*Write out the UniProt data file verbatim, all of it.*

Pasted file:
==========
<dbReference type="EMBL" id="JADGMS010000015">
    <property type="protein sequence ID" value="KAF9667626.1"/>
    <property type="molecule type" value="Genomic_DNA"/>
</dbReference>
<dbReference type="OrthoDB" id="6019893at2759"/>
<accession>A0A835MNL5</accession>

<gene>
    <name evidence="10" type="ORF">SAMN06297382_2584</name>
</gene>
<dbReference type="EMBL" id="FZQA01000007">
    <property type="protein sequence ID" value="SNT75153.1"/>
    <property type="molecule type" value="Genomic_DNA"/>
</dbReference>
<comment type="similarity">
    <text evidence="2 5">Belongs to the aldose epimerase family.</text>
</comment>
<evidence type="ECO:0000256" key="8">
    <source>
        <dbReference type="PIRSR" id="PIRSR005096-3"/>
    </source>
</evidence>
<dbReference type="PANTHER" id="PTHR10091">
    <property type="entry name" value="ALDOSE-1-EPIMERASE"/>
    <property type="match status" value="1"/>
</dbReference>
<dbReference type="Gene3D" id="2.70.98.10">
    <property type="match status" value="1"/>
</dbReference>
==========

<dbReference type="EMBL" id="JADGMS010000015">
    <property type="protein sequence ID" value="KAF9667626.1"/>
    <property type="molecule type" value="Genomic_DNA"/>
</dbReference>
<dbReference type="OrthoDB" id="6019893at2759"/>
<accession>A0A835MNL5</accession>

<gene>
    <name evidence="10" type="ORF">SAMN06297382_2584</name>
</gene>
<dbReference type="EMBL" id="FZQA01000007">
    <property type="protein sequence ID" value="SNT75153.1"/>
    <property type="molecule type" value="Genomic_DNA"/>
</dbReference>
<comment type="similarity">
    <text evidence="2 5">Belongs to the aldose epimerase family.</text>
</comment>
<evidence type="ECO:0000256" key="8">
    <source>
        <dbReference type="PIRSR" id="PIRSR005096-3"/>
    </source>
</evidence>
<dbReference type="PANTHER" id="PTHR10091">
    <property type="entry name" value="ALDOSE-1-EPIMERASE"/>
    <property type="match status" value="1"/>
</dbReference>
<dbReference type="Gene3D" id="2.70.98.10">
    <property type="match status" value="1"/>
</dbReference>